Hazard Assessments For Respiratory Protection

Respiratory Hazard Assessments

Under the Personal Protective Equipment (29 CFR 1910.132) standard, OSHA requires that employers evaluate the workplace to determine if hazards exist or are likely to exist, which require the use of personal protective equipment. Furthermore, OSHA requires that if hazards do exist or are likely to exist, the employer must select and have available, the types of PPE identified to protect their workers from the hazards to which they are exposed.

Below you will find a guide to ensure your business understands the OSHA requirements for identifying respiratory hazards in the workplace.

How do I evaluate the workplace to determine if respiratory hazards exist?

The first step in determining if respiratory hazards exist includes taking a deep look at the processes within your operation and the potential exposure to employees. Here are a few examples:

a. A granite countertop fabrication operation begins to look at their processes. In the granite cutting area of the facility, they identify that a significant amount of dust is generated from the cutting process. They also identify that dust has settled on areas far from the cutting area which indicates it has moved throughout the facility. In this example, exposure to dust would be the main concern. Additional investigation may identify that the dust contains crystalline silica. Refer to our article on Understanding OSHA’s Silica Standard if your company has exposure to crystalline silica.

b. A manufacturing operation conducts welding on stainless steel compressor tanks. During a review of operations, it is identified that the welding process generates fumes which directly enter the employees breathing zone. In this example, exposure to welding fumes would be the main concern. Additional investigation may identify that the fumes contain hexavalent chromium, a well-known carcinogen.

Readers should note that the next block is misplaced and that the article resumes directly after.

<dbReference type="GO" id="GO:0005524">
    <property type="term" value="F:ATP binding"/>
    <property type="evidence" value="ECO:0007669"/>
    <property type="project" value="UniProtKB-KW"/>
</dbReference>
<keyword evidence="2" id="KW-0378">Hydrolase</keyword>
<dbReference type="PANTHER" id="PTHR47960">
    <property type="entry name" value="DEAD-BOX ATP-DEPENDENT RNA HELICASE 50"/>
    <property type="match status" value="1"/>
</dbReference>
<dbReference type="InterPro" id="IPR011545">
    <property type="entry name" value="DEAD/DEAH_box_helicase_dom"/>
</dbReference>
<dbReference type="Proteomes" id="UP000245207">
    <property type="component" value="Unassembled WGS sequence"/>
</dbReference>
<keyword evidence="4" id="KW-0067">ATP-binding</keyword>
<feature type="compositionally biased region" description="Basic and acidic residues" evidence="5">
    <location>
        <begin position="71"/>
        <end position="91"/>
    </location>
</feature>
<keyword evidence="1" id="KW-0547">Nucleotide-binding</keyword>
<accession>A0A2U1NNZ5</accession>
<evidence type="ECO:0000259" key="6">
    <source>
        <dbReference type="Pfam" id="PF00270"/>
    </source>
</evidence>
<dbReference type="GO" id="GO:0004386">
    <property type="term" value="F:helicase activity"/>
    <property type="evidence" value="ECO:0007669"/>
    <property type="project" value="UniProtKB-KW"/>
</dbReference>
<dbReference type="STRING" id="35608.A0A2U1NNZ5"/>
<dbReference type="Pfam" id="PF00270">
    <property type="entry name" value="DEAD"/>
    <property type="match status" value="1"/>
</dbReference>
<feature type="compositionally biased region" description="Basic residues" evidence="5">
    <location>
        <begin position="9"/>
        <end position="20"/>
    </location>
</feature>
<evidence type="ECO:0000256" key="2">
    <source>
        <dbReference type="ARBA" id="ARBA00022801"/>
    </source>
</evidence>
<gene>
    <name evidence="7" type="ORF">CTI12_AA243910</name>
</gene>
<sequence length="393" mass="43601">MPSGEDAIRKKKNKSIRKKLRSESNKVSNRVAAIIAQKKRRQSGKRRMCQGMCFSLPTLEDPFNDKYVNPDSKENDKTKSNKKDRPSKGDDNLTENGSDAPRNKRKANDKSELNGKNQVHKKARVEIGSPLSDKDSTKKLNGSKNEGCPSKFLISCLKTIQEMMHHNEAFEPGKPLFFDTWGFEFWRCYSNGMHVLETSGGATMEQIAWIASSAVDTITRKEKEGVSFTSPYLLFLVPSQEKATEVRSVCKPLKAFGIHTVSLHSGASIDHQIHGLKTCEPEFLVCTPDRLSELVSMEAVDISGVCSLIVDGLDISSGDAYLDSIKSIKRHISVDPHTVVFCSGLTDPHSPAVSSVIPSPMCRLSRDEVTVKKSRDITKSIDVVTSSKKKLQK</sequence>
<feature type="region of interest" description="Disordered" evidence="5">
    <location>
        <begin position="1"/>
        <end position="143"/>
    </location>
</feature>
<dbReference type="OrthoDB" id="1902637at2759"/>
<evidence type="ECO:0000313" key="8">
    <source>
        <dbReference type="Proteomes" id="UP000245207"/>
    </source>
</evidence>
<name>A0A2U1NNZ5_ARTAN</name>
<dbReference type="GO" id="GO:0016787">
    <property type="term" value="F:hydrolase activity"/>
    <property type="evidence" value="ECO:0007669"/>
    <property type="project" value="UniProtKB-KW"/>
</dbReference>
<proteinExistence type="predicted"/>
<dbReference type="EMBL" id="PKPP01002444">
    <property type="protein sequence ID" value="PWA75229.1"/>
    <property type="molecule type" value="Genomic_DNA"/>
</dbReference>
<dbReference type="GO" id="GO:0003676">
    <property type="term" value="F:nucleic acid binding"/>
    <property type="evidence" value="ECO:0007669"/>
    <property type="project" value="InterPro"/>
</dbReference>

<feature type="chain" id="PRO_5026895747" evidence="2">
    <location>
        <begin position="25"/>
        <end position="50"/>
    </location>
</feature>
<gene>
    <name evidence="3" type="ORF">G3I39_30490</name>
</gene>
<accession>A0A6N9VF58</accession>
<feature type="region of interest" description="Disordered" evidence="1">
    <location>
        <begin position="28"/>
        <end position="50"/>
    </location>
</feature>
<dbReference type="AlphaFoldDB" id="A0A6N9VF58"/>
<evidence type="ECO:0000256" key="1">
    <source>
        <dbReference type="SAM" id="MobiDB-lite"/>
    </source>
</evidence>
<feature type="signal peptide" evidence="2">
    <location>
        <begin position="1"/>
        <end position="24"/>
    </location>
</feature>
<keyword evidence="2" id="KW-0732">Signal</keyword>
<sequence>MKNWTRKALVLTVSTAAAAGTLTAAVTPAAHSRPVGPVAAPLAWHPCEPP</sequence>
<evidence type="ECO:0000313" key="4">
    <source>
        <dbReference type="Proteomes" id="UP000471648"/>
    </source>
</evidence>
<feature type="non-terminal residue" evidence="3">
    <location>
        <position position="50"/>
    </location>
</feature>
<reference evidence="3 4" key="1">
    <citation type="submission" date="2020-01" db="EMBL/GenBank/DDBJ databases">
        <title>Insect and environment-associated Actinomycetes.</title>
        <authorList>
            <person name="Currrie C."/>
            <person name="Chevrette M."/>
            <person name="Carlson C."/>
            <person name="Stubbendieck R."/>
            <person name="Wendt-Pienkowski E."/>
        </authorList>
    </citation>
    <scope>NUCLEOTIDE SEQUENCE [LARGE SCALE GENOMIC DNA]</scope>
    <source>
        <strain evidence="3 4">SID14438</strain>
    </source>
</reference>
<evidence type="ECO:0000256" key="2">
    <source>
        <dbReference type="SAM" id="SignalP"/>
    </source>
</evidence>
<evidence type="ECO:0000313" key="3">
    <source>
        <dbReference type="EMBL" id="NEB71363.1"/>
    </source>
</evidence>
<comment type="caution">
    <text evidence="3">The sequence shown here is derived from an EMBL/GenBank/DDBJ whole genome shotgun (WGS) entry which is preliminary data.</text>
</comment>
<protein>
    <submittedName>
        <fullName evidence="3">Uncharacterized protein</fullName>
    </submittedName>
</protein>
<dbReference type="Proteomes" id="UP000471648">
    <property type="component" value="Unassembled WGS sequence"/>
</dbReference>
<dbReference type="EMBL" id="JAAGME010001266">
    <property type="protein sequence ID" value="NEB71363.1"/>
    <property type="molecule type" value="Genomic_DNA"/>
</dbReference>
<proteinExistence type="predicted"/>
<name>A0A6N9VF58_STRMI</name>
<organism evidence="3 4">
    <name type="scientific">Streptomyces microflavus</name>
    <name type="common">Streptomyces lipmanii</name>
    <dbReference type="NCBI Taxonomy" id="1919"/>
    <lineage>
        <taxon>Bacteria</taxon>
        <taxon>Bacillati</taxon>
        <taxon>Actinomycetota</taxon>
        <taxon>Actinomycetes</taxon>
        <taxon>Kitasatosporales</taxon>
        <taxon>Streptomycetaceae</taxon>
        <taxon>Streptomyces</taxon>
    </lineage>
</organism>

Now that you know that a potential respiratory hazard exists, the hazard to employees must be evaluated by conducting air sampling to determine the level of exposure.

How do I document that the assessment has been conducted and hazards have been identified?

A formal Job Hazard Analysis document should be created that documents the job task and the hazards associated with that task. OSHA has a template form that any business can use which can be found here.

How do I determine the level of exposure to respiratory hazards?

The most objective method of determining a baseline for employee exposure is to conduct air sampling. A Certified Industrial Hygienist (CIH) has the necessary qualifications and equipment to ensure the sample is taken correctly and will review the results after they’ve been analyzed by a laboratory.

The American Industrial Hygiene Association provides a directory of qualified consultants who may be able to assist with your industrial hygiene (IH) needs. You can also engage a workplace safety or OSHA compliance professional as they may have a network of Industrial Hygienist to which they can refer.

The Occupational Safety and Health Administration (OSHA) provides grants to local educational groups and other organizations. These organizations may be able to provide industrial hygiene sampling at no cost to the employer. You can find your local outreach program coordinators using the map at the link below.


How do I know if my employees are exposed above the permissible exposure level (PEL)?

Most occupational exposure is expressed in a Permissible Exposure Level or a PEL. The PEL is the maximum concentration to which an employee can be exposed for a specific chemical substance or physical agent measured over an 8-hour time weighted average.